• Dhufish play a crucial role in maintaining the health of the reef by keeping smaller fish populations in check.

    The Dogfish Shark

    Dogfish Shark

    Don’t let the name fool you – dogfish sharks are more puppies than ferocious predators. These small (reaching around 4 feet), slender sharks are found in both cold and warm waters, often cruising in large schools along coastlines. Though covered in rough sandpaper-like skin and equipped with two dorsal fins tipped with venomous spines, dogfish are relatively harmless to humans. They primarily feed on small fish and invertebrates, using their sharp teeth to tear into their prey.

    Did you know?

    • Dogfish sharks are some of the oldest living fish on Earth, with fossil records dating back over 80 million years!
    • They play an important role in the marine food chain, keeping populations of smaller fish in check.
    • Some dogfish species can reproduce both sexually and asexually, making them incredibly adaptable creatures.

    The Dragonfish


    As if ripped straight from fantasy, dragonfish lurk in the inky depths of the ocean, where sunlight never reaches. These sleek, viper-like fish, rarely exceeding 6 inches, boast a mesmerizing bioluminescent lure dangling from their chin. This “dragon’s beard” glows with an eerie blue light, attracting curious prey to their razor-sharp teeth. Dragonfish live in a world of perpetual twilight, their bodies adapted to withstand the crushing pressure and frigid temperatures of the abyss.

    Did you know?

    • Some dragonfish species have bioluminescent organs along their bodies, creating a mesmerizing light show in the darkness.
    • Their large eyes are specially adapted to detect the faintest glimmer of bioluminescence, making them masters of the deep-sea hunt.
    • Dragonfish play a crucial role in the deep-sea ecosystem, consuming smaller fish and helping to recycle nutrients.

    The Driftwood Catfish

    Driftwood Catfish

    Imagine a fish that can perfectly blend in with a piece of driftwood! That’s the incredible talent of the driftwood catfish, masters of camouflage in the murky waters of the Amazon Basin. Their bodies mimic the texture and color of fallen branches, complete with moss-like growths and algae-covered patches. This disguise allows them to ambush unsuspecting prey or avoid predators, making them masters of survival in the ever-changing Amazonian landscape.

    Did you know?

    • Driftwood catfish have specially adapted barbels that help them sense vibrations in the water, allowing them to locate prey even in low visibility.
    • They play a vital role in keeping the Amazon ecosystem healthy by consuming dead leaves and detritus, breaking them down into nutrients for other organisms.
    • Driftwood catfish are surprisingly social creatures, often living in small groups and interacting with each other through fin flicks and body language.
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    The Dusky Shark

    Dusky Shark

    With their sleek, powerful bodies and piercing eyes, dusky sharks are the epitome of ocean predators. Measuring up to 12 feet long, these graceful hunters patrol the open waters, from continental shelves to coral reefs. Despite their fearsome appearance, dusky sharks are not indiscriminate killers. They primarily feed on smaller fish, squid, and octopus, using their keen sense of smell and sharp teeth to track down prey.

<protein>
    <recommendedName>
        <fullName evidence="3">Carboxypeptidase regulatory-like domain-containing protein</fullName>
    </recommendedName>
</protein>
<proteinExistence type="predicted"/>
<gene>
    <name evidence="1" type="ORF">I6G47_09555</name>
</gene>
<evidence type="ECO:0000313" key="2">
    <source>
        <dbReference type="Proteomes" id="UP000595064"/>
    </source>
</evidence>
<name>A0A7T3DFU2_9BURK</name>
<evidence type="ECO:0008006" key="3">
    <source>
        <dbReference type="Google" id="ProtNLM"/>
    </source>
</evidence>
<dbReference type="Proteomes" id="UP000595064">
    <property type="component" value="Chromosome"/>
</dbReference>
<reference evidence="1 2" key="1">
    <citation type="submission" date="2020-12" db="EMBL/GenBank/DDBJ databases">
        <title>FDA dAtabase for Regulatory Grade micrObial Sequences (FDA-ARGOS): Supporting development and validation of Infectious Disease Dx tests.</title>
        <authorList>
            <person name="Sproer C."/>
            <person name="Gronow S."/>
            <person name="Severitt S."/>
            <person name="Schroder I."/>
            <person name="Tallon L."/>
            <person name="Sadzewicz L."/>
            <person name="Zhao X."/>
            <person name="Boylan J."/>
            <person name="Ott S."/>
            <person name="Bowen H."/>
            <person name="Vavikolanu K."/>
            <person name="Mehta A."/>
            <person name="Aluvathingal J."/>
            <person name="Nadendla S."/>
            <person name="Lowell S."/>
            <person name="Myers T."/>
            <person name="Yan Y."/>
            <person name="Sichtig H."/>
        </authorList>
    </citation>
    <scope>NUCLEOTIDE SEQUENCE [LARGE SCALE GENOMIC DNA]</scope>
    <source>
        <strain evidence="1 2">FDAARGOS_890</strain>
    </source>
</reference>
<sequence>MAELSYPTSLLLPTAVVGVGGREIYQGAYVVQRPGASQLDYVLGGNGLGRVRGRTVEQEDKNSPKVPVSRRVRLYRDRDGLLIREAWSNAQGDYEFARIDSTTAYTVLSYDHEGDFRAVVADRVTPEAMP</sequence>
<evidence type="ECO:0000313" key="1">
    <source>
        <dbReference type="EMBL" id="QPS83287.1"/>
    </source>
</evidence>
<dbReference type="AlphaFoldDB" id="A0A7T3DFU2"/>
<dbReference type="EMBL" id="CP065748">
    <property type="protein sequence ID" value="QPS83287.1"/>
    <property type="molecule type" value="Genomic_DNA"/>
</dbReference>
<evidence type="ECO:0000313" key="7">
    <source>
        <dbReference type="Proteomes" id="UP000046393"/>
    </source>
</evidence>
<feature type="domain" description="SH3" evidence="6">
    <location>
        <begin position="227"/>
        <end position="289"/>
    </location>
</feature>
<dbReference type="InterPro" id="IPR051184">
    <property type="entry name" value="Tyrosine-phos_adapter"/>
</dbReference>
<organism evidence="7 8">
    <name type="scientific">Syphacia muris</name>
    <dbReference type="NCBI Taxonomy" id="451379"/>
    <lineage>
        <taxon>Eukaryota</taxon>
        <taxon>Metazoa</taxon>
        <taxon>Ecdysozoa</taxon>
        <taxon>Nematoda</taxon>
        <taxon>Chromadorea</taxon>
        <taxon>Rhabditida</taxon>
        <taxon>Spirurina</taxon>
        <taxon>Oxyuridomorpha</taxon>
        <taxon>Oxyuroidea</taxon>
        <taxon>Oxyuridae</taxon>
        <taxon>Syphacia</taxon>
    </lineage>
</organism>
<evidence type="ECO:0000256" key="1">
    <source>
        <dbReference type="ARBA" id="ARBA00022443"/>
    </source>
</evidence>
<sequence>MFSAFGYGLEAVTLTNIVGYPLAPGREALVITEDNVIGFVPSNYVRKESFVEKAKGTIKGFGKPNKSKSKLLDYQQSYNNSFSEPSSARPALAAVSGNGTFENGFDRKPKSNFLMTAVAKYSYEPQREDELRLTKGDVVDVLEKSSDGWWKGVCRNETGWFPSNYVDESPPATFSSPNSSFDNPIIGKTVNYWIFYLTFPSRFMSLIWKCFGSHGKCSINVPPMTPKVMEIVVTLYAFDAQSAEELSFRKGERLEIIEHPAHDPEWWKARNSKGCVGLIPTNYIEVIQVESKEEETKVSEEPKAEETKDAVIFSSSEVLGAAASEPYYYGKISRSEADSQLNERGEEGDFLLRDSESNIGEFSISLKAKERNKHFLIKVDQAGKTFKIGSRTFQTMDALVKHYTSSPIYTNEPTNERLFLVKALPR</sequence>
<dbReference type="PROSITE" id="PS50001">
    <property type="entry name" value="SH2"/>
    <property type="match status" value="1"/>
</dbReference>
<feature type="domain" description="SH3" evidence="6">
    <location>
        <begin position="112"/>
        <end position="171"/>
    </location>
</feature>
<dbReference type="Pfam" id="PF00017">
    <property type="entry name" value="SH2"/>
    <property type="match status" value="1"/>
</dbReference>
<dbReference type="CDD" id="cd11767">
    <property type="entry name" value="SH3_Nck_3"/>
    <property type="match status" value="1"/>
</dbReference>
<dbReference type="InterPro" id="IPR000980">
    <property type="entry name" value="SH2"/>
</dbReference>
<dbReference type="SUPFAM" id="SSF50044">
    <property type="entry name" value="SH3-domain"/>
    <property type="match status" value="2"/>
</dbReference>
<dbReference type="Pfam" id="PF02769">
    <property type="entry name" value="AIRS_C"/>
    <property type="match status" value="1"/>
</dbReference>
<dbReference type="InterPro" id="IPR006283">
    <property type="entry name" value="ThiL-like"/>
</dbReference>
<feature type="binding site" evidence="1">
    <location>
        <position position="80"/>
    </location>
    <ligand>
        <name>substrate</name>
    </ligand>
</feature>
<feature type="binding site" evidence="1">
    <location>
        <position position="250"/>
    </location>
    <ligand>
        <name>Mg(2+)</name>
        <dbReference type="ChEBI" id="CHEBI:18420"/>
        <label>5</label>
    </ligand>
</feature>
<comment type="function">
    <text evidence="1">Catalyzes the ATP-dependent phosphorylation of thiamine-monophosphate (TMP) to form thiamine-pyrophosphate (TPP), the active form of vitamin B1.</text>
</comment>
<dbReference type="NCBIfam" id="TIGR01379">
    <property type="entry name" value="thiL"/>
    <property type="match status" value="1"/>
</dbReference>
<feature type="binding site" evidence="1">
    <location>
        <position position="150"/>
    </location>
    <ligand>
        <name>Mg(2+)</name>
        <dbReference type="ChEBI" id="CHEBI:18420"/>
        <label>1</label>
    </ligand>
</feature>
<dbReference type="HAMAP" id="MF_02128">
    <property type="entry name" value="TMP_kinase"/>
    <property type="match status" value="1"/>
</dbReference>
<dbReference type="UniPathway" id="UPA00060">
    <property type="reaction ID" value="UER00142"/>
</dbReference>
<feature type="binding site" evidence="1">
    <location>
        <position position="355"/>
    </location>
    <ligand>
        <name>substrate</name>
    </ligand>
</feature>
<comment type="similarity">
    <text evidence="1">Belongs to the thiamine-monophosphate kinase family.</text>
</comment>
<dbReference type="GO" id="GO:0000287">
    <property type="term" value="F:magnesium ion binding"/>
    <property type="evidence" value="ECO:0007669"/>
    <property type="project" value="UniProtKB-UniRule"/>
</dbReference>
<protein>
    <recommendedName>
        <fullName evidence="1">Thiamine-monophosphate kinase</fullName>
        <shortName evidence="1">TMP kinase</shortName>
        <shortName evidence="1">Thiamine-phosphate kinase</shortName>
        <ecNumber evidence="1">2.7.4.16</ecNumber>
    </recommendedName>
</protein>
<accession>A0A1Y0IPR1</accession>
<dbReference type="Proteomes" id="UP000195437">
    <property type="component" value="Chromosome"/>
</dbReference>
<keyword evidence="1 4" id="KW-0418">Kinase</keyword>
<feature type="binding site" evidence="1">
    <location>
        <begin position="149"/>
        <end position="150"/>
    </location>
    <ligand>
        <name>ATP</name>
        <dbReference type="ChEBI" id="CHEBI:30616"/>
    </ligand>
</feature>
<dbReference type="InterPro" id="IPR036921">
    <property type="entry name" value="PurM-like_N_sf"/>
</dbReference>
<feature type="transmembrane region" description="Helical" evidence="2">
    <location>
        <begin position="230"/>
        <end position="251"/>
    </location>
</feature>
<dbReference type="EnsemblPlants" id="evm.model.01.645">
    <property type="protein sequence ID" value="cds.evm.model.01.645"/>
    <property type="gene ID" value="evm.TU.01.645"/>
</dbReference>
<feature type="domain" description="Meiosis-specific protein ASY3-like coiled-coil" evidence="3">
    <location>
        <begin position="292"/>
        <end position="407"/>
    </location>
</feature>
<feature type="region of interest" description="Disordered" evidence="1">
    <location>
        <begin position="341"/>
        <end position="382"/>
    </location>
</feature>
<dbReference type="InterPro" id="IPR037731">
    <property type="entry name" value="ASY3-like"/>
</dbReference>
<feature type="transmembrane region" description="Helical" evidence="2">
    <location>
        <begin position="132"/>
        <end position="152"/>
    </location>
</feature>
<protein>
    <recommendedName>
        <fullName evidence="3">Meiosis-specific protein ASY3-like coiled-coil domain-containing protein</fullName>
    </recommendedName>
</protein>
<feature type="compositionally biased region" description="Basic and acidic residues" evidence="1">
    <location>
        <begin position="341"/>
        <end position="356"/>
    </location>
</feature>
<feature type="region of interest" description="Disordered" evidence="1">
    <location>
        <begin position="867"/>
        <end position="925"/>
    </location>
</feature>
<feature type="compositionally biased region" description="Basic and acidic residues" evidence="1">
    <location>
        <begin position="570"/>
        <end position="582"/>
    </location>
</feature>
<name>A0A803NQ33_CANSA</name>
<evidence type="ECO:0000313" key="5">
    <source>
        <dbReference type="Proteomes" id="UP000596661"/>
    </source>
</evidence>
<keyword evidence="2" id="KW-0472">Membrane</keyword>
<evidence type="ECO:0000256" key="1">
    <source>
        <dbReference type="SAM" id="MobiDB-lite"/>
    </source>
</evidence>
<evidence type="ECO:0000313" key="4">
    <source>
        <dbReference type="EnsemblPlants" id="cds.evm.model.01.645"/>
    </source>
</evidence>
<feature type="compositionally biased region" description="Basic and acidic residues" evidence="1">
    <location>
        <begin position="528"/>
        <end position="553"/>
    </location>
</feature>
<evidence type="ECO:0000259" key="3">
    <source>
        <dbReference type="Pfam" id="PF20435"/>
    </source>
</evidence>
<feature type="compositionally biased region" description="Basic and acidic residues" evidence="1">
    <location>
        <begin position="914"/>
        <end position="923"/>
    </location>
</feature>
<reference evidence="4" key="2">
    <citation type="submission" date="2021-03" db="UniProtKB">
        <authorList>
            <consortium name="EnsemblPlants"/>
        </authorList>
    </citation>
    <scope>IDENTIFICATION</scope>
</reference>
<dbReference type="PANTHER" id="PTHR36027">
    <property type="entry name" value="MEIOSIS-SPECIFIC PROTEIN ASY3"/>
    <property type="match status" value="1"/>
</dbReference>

Did you know?

    • Dusky sharks are ovoviviparous, meaning they hatch eggs internally and give birth to live young.
    • They form loose social groups, often cruising together in search of food.
    • Dusky sharks play a crucial role in maintaining healthy ocean ecosystems by keeping prey populations in check.

    The Driftfish


    Imagine a fish that spends its life gracefully floating through the ocean, like a living leaf carried by the current. That’s the driftfish, a master of passive locomotion. These delicate fish, rarely exceeding 6 inches, have flattened bodies and elongated fins that act as tiny sails, allowing them to drift effortlessly with the water’s flow. While they may seem fragile, driftfish are crafty survivors. They camouflage themselves with silvery scales and bioluminescent spots, blending into the twilight zone of the open ocean.

    Did you know?

    • Driftfish have large, upturned mouths that enable them to feed on tiny plankton as they drift through the water.
    • They possess bioluminescent organs that can light up their bodies, potentially attracting mates or confusing predators.
    • Driftfish play a vital role in the marine food chain, serving as prey for larger fish and helping to recycle nutrients.

    The Duckbill Eel

    Duckbill Eel

    Forget Hollywood vampires – the real creatures with duck-like bills hide not in castles, but beneath the mud! Duckbill eels are burrowing wonders, spending their days hidden in the soft sediments of rivers and estuaries. Their flat, wide heads and shovel-like snouts are perfectly adapted for digging, allowing them to create intricate burrows and tunnels in the muck. But despite their humble digs, duckbill eels are anything but boring. They have elongated bodies that can stretch up to 3 feet, and their flexible snouts are equipped with tiny teeth, perfect for catching unsuspecting worms and crustaceans.

    Did you know?

    • Duckbill eels breathe air using specialized pouches located near their gills.
    • They come in a variety of colors, from muddy brown to vibrant orange, with some species even sporting stripes or spots.
    • Duckbill eels play a vital role in keeping river and estuary ecosystems healthy by aerating the mud and consuming organic matter.

    44 Fishes Beginning With D

    Daggertooth pike congerDamselfish
    Death Valley pupfishDeep sea eel
    Deep sea smeltDeepwater cardinalfish
    Deepwater flatheadDeepwater stingray
    Delta smeltDemoiselle
    Denticle herringDesert pupfish
    DevarioDevil ray
    DogfishDogfish shark
    Dogteeth tetraDojo loach
    Dolly Varden troutDolphin fish
    Dorab wolf-herringDorado
    Dragon gobyDriftfish
    Driftwood catfishDrum
    DuckbillDuckbill eel
    Dusky grouperDusky shark
    Dwarf gouramiDwarf loach


    There are many different types of fishes that begin with the letter “D”. Some of these fishes include the dogfish, the dory, and the eel. Each of these fishes has different characteristics and habitats. The dogfish is a small, bottom-dwelling shark. The dory is a small, brightly-colored fish. The eel is a long, snake-like fish. All of these fishes are interesting and unique in their own way.